Leadership &Training

Thirty years after Madiba returned


The month of February was a full and intense one for the Foundation.

It draws our report year to a close, so consequently much internal work had to receive attention at the same time as we undertook a rich array of public engagements. Let me mention just a few highlights.

We marked the 30th anniversary of Madiba’s release from prison with a medley of three events in Cape Town in partnership with national, provincial and local government.

On 11 February 2020, together with Google, we also delivered an extensive new layer of online content to our global audiences in honour of the anniversary. Earlier in the month we signed an MOU with the Nelson Mandela University at a public event. This agreement will underpin our collaborations moving forward in the areas of scholarly research on the life and times of Madiba, leadership development, anti-racism work, and sustainable Mandela Day initiatives.

The Mandela Day programme for 2020 got an early boost as we were able to host the unveiling of a new toilet facility (to replace highly dangerous pit latrines) at the Madima Primary School in North West province. This is a collaboration with the Department of Basic Education and Engen, which will see the delivery of such facilities to two other schools (in KZN and the Eastern Cape) later in the year.

So, much endeavour and many activities in February. It was also a month full of significant moments: from the world finally realising that the coronavirus poses a dangerous global challenge, to the loss of music icon and founding leader of Ladysmith Black Mambazo Joseph Shabala; from yet more shamefully chaotic scenes in Parliament (I fear we are undermining our democracy one parliamentary sitting after another) to more deaths of learners in school uniforms. But for me the month of February was defined by two things.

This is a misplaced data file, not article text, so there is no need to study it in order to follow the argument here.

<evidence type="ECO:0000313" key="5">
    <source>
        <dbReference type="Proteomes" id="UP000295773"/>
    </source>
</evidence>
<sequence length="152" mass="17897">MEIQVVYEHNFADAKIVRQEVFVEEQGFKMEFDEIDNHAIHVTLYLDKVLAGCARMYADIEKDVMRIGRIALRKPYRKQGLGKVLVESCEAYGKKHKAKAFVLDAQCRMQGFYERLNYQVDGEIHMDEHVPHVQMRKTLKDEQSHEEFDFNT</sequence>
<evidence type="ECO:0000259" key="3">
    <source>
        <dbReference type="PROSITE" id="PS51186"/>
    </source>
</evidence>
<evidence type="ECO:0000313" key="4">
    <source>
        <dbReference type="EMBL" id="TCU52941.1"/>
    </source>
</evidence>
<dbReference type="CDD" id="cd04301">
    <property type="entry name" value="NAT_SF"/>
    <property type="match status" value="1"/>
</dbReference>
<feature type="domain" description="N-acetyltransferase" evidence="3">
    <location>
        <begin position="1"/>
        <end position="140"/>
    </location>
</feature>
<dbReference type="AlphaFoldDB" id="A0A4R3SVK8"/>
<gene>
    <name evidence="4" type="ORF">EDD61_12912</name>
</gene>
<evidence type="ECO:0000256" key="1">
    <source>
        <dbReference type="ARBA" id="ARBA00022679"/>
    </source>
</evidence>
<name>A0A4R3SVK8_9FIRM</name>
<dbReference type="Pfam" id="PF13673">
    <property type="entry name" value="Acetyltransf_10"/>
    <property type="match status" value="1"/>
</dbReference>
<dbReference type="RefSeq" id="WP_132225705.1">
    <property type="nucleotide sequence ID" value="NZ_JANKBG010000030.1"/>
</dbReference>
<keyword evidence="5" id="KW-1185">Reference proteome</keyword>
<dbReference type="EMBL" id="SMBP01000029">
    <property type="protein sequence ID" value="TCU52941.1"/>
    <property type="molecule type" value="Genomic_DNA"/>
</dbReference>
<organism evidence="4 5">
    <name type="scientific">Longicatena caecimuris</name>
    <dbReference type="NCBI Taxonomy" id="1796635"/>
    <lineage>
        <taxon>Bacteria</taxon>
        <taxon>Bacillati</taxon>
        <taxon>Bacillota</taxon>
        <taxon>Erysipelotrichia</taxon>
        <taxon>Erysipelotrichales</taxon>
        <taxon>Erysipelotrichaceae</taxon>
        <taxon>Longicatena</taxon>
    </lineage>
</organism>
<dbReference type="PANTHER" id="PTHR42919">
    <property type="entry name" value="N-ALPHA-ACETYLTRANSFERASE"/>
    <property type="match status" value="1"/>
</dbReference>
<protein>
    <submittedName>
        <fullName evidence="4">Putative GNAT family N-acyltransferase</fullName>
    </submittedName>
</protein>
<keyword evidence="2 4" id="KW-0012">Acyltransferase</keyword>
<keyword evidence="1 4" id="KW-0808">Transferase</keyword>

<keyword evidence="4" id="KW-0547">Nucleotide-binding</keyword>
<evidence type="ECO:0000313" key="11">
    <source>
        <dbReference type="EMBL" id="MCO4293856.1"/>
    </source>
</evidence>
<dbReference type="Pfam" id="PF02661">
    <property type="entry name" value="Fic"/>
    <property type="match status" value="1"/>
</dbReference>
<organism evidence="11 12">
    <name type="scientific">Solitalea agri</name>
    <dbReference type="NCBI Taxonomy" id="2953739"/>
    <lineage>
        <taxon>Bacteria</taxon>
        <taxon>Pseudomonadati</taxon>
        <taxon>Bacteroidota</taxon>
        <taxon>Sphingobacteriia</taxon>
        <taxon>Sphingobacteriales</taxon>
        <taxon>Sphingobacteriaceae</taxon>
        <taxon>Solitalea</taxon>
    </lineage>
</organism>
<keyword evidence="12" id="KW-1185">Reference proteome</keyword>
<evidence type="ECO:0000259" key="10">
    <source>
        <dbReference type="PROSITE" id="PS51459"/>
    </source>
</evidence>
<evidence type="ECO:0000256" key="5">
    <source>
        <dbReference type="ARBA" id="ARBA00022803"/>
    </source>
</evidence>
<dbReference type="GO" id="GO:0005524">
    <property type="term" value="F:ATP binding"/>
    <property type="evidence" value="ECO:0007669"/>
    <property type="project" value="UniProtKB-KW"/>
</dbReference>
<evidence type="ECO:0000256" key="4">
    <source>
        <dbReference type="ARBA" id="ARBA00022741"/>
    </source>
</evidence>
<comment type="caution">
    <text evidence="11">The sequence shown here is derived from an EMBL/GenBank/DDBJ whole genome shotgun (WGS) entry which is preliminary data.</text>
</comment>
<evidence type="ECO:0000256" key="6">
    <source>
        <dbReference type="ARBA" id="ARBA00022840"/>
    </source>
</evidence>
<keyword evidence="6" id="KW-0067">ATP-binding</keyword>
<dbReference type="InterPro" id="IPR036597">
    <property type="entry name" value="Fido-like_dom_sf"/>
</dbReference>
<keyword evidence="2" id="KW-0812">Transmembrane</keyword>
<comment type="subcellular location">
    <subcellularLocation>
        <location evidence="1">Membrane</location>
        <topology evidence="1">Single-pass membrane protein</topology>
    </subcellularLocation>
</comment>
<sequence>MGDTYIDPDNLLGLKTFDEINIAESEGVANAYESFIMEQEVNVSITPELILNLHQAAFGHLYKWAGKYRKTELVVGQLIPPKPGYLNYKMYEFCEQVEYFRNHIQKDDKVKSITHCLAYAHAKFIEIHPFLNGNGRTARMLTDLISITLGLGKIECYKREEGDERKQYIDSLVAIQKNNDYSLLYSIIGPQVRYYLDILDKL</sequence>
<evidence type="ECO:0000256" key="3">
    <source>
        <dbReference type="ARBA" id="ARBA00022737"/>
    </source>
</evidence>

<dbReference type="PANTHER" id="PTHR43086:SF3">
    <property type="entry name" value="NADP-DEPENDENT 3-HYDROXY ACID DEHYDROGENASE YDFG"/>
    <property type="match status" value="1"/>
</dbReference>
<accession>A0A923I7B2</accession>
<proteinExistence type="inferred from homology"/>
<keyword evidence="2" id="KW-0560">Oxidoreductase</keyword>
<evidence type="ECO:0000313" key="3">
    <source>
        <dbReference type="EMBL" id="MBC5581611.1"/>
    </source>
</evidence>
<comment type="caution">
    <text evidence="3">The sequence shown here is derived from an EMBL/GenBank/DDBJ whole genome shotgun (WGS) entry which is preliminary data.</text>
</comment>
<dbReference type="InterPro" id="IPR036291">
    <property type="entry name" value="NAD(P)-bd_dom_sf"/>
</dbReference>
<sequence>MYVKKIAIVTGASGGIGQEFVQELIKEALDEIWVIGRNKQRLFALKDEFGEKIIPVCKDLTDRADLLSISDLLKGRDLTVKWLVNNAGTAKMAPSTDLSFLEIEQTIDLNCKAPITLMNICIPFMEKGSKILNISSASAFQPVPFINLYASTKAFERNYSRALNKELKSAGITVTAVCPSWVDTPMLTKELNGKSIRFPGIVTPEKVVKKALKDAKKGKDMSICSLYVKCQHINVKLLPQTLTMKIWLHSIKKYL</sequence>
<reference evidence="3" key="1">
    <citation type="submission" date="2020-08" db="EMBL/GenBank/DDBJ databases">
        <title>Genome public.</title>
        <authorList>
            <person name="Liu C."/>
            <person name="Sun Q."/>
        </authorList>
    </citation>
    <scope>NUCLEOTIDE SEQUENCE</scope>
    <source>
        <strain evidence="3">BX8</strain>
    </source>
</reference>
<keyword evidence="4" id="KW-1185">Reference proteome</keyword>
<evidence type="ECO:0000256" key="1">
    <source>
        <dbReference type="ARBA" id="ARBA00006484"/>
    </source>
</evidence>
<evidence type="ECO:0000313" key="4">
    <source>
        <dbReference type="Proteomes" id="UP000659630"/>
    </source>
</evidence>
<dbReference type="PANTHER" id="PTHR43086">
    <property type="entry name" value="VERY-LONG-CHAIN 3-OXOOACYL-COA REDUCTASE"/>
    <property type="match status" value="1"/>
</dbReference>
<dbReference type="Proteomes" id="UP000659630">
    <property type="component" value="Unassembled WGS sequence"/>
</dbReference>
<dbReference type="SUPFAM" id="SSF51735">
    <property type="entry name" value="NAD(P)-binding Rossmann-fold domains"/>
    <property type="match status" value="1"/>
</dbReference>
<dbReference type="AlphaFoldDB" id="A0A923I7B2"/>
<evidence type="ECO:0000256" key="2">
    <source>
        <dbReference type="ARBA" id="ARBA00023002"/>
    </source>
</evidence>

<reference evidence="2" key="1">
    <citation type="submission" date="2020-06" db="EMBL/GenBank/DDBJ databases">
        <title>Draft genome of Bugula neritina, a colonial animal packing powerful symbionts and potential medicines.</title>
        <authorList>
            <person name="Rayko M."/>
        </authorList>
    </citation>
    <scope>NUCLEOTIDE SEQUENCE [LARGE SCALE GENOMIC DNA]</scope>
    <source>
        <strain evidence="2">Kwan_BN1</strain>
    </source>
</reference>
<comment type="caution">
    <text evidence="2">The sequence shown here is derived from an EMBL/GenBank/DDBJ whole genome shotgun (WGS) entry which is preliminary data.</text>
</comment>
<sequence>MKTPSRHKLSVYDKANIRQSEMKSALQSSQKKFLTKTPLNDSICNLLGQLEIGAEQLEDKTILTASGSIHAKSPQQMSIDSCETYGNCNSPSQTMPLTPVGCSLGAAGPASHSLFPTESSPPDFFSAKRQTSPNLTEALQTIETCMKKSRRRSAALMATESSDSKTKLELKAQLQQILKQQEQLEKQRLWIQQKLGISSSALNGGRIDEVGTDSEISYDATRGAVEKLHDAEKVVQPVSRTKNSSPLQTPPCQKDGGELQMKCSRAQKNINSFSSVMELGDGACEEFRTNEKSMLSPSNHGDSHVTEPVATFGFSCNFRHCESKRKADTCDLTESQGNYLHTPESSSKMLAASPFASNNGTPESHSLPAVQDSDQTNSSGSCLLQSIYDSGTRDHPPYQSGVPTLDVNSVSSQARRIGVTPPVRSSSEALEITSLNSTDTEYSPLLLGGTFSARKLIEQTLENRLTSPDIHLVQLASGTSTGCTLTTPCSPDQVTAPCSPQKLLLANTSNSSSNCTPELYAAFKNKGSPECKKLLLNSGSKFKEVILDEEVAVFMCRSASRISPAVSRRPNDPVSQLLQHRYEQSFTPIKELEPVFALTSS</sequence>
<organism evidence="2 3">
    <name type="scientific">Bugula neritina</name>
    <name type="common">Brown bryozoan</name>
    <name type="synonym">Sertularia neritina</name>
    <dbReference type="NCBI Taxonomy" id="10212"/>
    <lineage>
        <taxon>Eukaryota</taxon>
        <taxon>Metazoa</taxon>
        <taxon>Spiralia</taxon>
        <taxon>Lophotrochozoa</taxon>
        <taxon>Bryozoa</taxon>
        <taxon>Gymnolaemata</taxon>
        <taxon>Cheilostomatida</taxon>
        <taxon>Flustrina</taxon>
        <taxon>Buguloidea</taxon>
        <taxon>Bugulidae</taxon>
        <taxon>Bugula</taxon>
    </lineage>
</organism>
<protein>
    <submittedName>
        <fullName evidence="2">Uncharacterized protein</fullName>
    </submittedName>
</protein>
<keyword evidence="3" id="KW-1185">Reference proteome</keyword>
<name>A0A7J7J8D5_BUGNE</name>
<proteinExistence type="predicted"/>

Firstly, the untimely passing of Shaun Johnson, former Chief Executive of the Mandela Rhodes Foundation and former acting Chief Executive of the Nelson Mandela Foundation. This came as a shock and is a great loss to our organisation and to me personally.

I got to know Shaun through many years of collaboration and came to admire his deep commitment to promoting Madiba’s legacy and his tenacity in driving processes in support of that goal. I also came to respect, and at times draw on, his wisdom. As I said publicly soon after his passing, Shaun made a vital contribution to our organisation at a challenging time during his relatively short tenure at the helm. And thereafter he always took a keen interest in what we were doing and lent an ear whenever we asked for it. He will be missed.

February also provided us with rude reminders of the tenacity of apartheid denialism. Shortly after Madiba’s release from prison he asserted that “our own liberation from prison is taken as a signal that the people will soon liberate themselves from the larger prison represented by the apartheid system.”

Thirty years later we have to ask: how successful was the work he led through the 1990s? Has the apartheid system been fully dismantled? How free are South Africans today? We need to be frank in answering these questions. We have not succeeded in fully dismantling apartheid.

We have not achieved the transformation Madiba dreamed of. Racism as an apparatus of power which oppresses all people of colour and black people in particular disturbingly remains in place. And through the terrible years of neglect, of state capture, poor leadership at many levels of society, and the ravages of corruption, we have added multiple intractable problems to the ones the country’s leadership faced immediately after 1994. In these circumstances commitment to the punishingly hard work of transformation has to be our watchword, as it was for Madiba when he came out of prison. I say “we” in the sense of “we at the Foundation”, but also in the sense of “we South Africans”.

With these realities and imperatives in mind, how outrageous it is to have to listen to people who still deny that apartheid was a crime against humanity and who suggest that it was not so bad after all. There is a lot that could be said on this matter. And we have said a lot on it publicly during February. For now though, let us just listen for a moment to Madiba, in prison, in 1976, reflecting as follows:

“Apartheid is the embodiment of the racialism, repression and inhumanity of all previous white supremacist regimes. To see the real face of apartheid we must look beneath the veil of constitutional formulas, deceptive phrases and playing with words.”

Is it not shameful that people who were playing with words in the apartheid years are still playing with words today? Is it not unacceptable that so many South Africans prioritise word games and point-scoring when so much hard work remains to be done?

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